Determined to get William here quickly, we went for a walk by the nursery, which helped motivate me for the upcoming pushing. I knew it would be hard, and I wanted to see all those newborns whose moms had succeeded. We walked for a long time and stopped for a grape popsicle in the afternoon. Worn out, I walked back to my room to eat  stopping once to leak water all over the floor. Apparently, William shifted!

After some rest and another exam that showed I was at seven centimeters, I tried to get up to go to the bathroom. No one had told me that if you lie down, the epidural would go to your legs. I started to fall as I tried to get out of bed but the nurses and Andy caught me. Frustrated, I ended up in bed waiting for ten centimeters. Sometime in this time period, a nurse came in and gasped, “She’s cyanotic! She has asthma, aren’t you worried?” The other nurse just laughed and said, “No, that’s the grape popsicles!”

Finally, around 8:30 p.m., the obstetrician on-call came in, examined me, and told me that I was at ten centimeters. I was at last allowed to push! However, I didn’t feel any urge to push, so they put me on Pitocin. I was too exhausted to really argue. All I knew is that I wanted William to get here soon.

The doctor left me with two labor nurses and Andy. I tried to push when they told me. One of them helped me to stand up, and I tried to use the squatting bar. The nurse got very excited when she could see William’s hair. I was pushing as hard as I could but no other progress happened. I kept thinking, “If I push hard, his birthday will be today!”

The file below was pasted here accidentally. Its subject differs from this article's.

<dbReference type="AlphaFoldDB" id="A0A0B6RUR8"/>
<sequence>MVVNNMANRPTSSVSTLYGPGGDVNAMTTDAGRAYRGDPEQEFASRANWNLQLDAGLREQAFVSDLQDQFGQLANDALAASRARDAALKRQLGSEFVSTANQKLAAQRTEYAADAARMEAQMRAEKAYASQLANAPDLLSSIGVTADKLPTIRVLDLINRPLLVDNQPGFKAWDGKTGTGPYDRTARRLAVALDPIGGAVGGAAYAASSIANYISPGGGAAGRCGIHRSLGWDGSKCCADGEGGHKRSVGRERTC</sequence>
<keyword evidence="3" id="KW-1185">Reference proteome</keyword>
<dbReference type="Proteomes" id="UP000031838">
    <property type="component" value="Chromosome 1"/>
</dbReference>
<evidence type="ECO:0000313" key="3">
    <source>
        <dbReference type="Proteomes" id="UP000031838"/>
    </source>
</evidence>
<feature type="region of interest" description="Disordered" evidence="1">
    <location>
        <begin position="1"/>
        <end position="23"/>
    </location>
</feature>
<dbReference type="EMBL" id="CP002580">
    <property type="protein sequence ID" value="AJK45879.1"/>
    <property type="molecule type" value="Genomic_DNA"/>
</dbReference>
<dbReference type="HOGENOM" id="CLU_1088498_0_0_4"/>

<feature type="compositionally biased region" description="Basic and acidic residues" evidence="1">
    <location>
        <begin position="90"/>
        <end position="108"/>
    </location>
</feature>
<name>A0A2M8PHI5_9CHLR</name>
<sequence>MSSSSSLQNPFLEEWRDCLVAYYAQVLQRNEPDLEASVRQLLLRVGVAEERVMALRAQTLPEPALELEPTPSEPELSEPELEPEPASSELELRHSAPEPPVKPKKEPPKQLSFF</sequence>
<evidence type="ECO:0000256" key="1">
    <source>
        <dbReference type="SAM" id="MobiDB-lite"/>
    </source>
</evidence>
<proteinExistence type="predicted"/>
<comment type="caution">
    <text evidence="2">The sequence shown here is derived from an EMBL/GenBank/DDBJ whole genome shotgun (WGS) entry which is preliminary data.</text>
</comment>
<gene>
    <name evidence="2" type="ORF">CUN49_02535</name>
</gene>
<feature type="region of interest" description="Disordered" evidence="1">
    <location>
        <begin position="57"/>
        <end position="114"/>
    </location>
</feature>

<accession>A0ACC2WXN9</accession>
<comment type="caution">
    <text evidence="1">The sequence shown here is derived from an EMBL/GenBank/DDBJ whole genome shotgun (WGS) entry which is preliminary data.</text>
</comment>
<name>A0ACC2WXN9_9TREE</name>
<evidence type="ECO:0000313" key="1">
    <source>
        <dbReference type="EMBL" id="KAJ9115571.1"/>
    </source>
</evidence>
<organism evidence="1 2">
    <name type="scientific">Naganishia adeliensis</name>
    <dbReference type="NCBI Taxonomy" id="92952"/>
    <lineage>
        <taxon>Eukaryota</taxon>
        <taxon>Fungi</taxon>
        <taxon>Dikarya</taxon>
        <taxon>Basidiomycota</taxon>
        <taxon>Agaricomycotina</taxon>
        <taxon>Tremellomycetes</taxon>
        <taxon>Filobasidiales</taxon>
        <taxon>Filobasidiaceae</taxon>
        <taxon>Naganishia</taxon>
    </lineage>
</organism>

After about an hour and a half of pushing, the doctor came back, watched me push, and said, “You are not pushing right,” and left. I wanted to shout at him, “How many babies have you pushed out? I’m doing the best I can!” but he was already gone. Besides, I was really too tired to do anything else.

After three hours of pushing with no further progress, the nurses called the doctor back in and he examined me again. He told me that I had to have a Caesarean section. By this time, it was 11:30 p.m. I was so exhausted that I barely had any energy to move, but I argued with him that there had to be another way. We finally agreed together that William needed to get here soon, for his sake and mine. As we made the decision, the doctor turned off the Pitocin drip, and the contractions immediately stopped.


Around midnight, as the night dissolved into Tuesday, the nurses wheeled me in the OR. I told the nurses that Andy did not like the sight of blood so they whisked him away while they prepped me. However, I was terrified and began to shake uncontrollably, but the kind nurses held my hand and told me it was just hormones. I joked that the extra anesthesia didn’t work, because I could still wiggle my toes.